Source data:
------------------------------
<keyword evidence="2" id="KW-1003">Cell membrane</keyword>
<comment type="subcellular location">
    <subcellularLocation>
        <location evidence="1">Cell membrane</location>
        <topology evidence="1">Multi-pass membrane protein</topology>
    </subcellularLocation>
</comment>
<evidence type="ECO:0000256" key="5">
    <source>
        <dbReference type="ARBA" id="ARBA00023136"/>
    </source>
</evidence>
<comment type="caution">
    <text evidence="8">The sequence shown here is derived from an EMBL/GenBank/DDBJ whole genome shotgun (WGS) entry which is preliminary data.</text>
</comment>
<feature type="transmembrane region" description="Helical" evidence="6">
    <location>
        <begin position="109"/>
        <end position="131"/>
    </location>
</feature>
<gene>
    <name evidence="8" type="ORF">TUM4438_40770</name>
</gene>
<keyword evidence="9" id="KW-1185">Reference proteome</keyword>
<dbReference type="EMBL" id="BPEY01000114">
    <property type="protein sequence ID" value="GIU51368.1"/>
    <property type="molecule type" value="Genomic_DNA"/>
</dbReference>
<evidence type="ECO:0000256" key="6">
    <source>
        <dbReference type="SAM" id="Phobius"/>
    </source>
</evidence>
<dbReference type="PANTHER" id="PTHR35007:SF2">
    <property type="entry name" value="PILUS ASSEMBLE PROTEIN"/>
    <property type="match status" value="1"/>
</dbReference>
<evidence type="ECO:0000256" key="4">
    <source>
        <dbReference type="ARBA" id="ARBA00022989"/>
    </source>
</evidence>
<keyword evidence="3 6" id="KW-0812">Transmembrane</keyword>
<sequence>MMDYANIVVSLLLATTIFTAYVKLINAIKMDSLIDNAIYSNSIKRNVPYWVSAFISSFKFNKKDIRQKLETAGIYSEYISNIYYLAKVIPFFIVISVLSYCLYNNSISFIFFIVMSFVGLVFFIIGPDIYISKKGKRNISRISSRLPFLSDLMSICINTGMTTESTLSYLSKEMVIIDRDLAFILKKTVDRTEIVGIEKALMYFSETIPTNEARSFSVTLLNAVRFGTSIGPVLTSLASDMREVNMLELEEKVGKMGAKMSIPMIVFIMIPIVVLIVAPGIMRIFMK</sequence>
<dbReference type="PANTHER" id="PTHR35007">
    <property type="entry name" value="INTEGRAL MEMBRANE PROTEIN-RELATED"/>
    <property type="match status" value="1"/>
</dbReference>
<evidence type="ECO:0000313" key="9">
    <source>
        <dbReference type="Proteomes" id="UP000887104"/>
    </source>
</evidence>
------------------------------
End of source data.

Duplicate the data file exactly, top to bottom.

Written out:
<keyword evidence="2" id="KW-1003">Cell membrane</keyword>
<comment type="subcellular location">
    <subcellularLocation>
        <location evidence="1">Cell membrane</location>
        <topology evidence="1">Multi-pass membrane protein</topology>
    </subcellularLocation>
</comment>
<evidence type="ECO:0000256" key="5">
    <source>
        <dbReference type="ARBA" id="ARBA00023136"/>
    </source>
</evidence>
<comment type="caution">
    <text evidence="8">The sequence shown here is derived from an EMBL/GenBank/DDBJ whole genome shotgun (WGS) entry which is preliminary data.</text>
</comment>
<feature type="transmembrane region" description="Helical" evidence="6">
    <location>
        <begin position="109"/>
        <end position="131"/>
    </location>
</feature>
<gene>
    <name evidence="8" type="ORF">TUM4438_40770</name>
</gene>
<keyword evidence="9" id="KW-1185">Reference proteome</keyword>
<dbReference type="EMBL" id="BPEY01000114">
    <property type="protein sequence ID" value="GIU51368.1"/>
    <property type="molecule type" value="Genomic_DNA"/>
</dbReference>
<evidence type="ECO:0000256" key="6">
    <source>
        <dbReference type="SAM" id="Phobius"/>
    </source>
</evidence>
<dbReference type="PANTHER" id="PTHR35007:SF2">
    <property type="entry name" value="PILUS ASSEMBLE PROTEIN"/>
    <property type="match status" value="1"/>
</dbReference>
<evidence type="ECO:0000256" key="4">
    <source>
        <dbReference type="ARBA" id="ARBA00022989"/>
    </source>
</evidence>
<keyword evidence="3 6" id="KW-0812">Transmembrane</keyword>
<sequence>MMDYANIVVSLLLATTIFTAYVKLINAIKMDSLIDNAIYSNSIKRNVPYWVSAFISSFKFNKKDIRQKLETAGIYSEYISNIYYLAKVIPFFIVISVLSYCLYNNSISFIFFIVMSFVGLVFFIIGPDIYISKKGKRNISRISSRLPFLSDLMSICINTGMTTESTLSYLSKEMVIIDRDLAFILKKTVDRTEIVGIEKALMYFSETIPTNEARSFSVTLLNAVRFGTSIGPVLTSLASDMREVNMLELEEKVGKMGAKMSIPMIVFIMIPIVVLIVAPGIMRIFMK</sequence>
<dbReference type="PANTHER" id="PTHR35007">
    <property type="entry name" value="INTEGRAL MEMBRANE PROTEIN-RELATED"/>
    <property type="match status" value="1"/>
</dbReference>
<evidence type="ECO:0000313" key="9">
    <source>
        <dbReference type="Proteomes" id="UP000887104"/>
    </source>
</evidence>